Looking first at the purported acts of wire fraud, the court found that many had not been pleaded with the particularity required by Fed.R.Civ.P. 9(b). For example, Jepson and Ko Shin alleged that there were various telephone conversations with and facsimile transmissions to trade magazines and Jepson customers in furtherance of the purported scheme to defraud. Yet:


[P]laintiffs' broad allegations of how the communications furthered the defendants' alleged scheme fail to provide any indication of who made the communications or when they took place; what plaintiffs do in their allegations of who made the communications is simply to "lump" all the defendants together, in violation of Rule 9(b). While such a tactic might be acceptable in situations where a plaintiff could not be expected to distinguish between the various corporate insiders or officers controlling a corporation, plaintiffs in this case fail to distinguish, not between various corporate insiders, but between the three distinct corporations which they are suing.


Report and Recommendation at 11 (emphasis in original) (citations omitted). The court acknowledged that the dates of the magazine articles noted above provided at least some reference point for the timing of the communications that allegedly culminated in those articles; yet, the court pointed out, the complaint provided no similar reference point for the alleged contacts with Jepson's existing and prospective customers. Id. at 11-12. Finally, the court noted that the complaint had failed to allege that the wire communications took place in interstate commerce, thus raising a question as to whether they even fell within the purview of section 1343. Id. at 12.


The court found similar defects in the mail fraud allegations. Again, although the dates of the trade journal articles provided a reference for the alleged mailings that were connected with those articles, no time frame was supplied for the mailings Makita purportedly sent to existing and prospective customers of Makita. Moreover, the sources of these mailings could not be determined from the complaint, with the possible exception of one or two instances in which the complaint attributed a published statement to an identified individual (for example, the "letter to the editor" Makita's general counsel, Gerald Margolis, sent to National Home Center News ).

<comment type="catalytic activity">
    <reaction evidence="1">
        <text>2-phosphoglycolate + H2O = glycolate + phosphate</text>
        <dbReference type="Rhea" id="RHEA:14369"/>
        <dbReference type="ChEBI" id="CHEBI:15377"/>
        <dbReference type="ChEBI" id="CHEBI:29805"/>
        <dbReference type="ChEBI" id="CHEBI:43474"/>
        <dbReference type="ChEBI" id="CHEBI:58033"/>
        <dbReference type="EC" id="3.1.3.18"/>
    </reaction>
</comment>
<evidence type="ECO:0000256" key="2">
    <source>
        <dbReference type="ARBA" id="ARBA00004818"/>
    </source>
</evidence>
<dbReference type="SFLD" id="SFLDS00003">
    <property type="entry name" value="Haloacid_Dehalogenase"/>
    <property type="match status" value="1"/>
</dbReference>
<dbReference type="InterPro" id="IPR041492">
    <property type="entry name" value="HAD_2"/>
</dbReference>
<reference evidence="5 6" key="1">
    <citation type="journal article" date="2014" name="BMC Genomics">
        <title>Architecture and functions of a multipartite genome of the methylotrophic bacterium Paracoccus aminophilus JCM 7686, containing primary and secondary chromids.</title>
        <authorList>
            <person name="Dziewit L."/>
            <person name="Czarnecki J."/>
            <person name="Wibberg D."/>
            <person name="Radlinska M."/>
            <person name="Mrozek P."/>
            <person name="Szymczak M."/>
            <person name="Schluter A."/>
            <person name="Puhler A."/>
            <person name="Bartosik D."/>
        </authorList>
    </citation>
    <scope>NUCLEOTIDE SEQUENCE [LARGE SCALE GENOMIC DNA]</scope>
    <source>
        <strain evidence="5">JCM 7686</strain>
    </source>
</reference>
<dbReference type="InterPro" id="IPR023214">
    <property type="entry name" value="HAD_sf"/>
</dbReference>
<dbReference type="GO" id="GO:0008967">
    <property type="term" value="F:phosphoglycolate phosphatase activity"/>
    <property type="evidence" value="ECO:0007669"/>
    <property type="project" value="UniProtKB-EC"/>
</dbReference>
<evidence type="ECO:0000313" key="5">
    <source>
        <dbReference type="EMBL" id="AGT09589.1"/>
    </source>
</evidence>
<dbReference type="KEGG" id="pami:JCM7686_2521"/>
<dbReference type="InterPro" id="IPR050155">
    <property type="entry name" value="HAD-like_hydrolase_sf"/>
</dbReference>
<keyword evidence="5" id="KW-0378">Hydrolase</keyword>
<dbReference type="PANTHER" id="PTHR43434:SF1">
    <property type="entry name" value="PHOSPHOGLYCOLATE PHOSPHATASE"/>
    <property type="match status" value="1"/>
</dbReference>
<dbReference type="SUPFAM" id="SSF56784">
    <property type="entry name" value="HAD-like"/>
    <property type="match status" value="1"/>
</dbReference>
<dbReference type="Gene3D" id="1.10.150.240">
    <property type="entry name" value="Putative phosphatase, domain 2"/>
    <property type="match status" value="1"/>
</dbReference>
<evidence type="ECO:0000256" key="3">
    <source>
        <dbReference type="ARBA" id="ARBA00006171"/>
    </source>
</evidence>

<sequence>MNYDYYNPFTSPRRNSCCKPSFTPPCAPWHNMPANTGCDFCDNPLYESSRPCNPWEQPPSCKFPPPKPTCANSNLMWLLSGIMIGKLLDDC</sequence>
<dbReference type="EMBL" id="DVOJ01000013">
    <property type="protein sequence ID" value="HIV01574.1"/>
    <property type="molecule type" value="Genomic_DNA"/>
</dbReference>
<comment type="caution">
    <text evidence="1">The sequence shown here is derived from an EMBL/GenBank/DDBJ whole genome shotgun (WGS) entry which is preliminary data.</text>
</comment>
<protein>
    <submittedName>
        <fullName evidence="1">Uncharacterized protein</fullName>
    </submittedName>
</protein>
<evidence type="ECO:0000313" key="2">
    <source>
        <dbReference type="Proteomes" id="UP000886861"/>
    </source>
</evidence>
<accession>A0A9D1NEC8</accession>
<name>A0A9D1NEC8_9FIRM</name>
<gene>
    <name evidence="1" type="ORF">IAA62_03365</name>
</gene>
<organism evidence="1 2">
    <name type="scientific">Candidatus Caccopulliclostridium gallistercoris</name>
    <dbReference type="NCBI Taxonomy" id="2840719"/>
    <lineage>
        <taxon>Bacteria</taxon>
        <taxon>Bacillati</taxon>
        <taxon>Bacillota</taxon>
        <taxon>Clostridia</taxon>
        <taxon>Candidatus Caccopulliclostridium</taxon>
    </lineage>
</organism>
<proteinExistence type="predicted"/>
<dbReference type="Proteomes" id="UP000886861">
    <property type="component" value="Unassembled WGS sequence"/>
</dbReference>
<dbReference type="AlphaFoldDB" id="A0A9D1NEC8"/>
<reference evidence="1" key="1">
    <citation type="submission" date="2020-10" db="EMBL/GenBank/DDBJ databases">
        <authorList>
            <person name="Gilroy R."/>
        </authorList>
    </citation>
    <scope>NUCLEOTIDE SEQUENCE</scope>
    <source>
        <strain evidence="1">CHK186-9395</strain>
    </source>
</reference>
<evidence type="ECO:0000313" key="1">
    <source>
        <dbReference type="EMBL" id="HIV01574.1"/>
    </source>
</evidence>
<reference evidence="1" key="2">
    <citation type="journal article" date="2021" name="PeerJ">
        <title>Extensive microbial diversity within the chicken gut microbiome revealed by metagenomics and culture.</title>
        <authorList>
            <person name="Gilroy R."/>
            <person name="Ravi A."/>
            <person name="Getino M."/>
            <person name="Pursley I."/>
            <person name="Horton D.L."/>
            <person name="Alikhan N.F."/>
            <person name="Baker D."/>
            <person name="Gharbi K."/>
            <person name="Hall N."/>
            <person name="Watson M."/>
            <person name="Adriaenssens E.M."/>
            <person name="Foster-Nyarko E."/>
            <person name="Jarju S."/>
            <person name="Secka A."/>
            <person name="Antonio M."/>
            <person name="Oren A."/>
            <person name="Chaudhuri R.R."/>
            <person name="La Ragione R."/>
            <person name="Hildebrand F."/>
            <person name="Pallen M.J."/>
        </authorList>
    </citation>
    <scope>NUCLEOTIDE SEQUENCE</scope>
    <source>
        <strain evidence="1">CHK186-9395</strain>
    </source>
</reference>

Alternatively, the district court found the fraud allegations to be outside the scope of the mail and wire fraud statutes. In essence, the court pointed out, the statutes proscribe use of the mails and interstate wires in furtherance of a scheme to defraud or in order to obtain money or property by means of false or fraudulent representations. Report and Recommendation at 14. Thus, although the mailings and wire communications need not be fraudulent in and of themselves, they must in some manner further a scheme that entails some type of fraudulent misrepresentations or omissions. Id. (citing United States v. Wellman, 830 F.2d 1453, 1461-62 (7th Cir.1987)). Several of the specific statements attributed to the defendants--e.g., statements about the pendency and import of the ITC investigation--were not, in fact, misrepresentations at all, the court noted. Id. at 14-15. More fundamentally, the court thought that the gist of the alleged scheme--to disparage Jepson's products and frighten away its customers--did not fall under the rubric of fraud. The mail and wire fraud statutes focus on the protection of property rights, the court reasoned. Jepson and Ko Shin had alleged injuries to their "economic performance, market position, and customer base" (Amended Complaint p 36), but had not identified damage to a cognizable property interest. Id. at 16-17. Thus, although the complaint might suggest that Makita engaged in anticompetitive conduct, it did not adequately allege a scheme to defraud cognizable under the mail and wire fraud statutes. Id.



We review the district court's decision to dismiss the case de novo, granting Jepson and Ko Shin the benefit of every reasonable inference that may be drawn from well pleaded facts in their amended complaint. Uni*Quality, Inc. v. Infotronx, Inc., 974 F.2d 918, 920 (7th Cir.1992). Like the district court, we find the mail and wire fraud allegations in the amended complaint to be wanting in critical respects. Because those defects leave the plaintiffs' RICO claims without the necessary foundation of predicate acts, we agree that dismissal of the case was appropriate. See Graue Mill Dev. Corp. v. Colonial Bank & Trust Co. of Chicago, 927 F.2d 988, 992-93 (7th Cir.1991); Ray v. Karris, 780 F.2d 636, 644-45 (7th Cir.1985).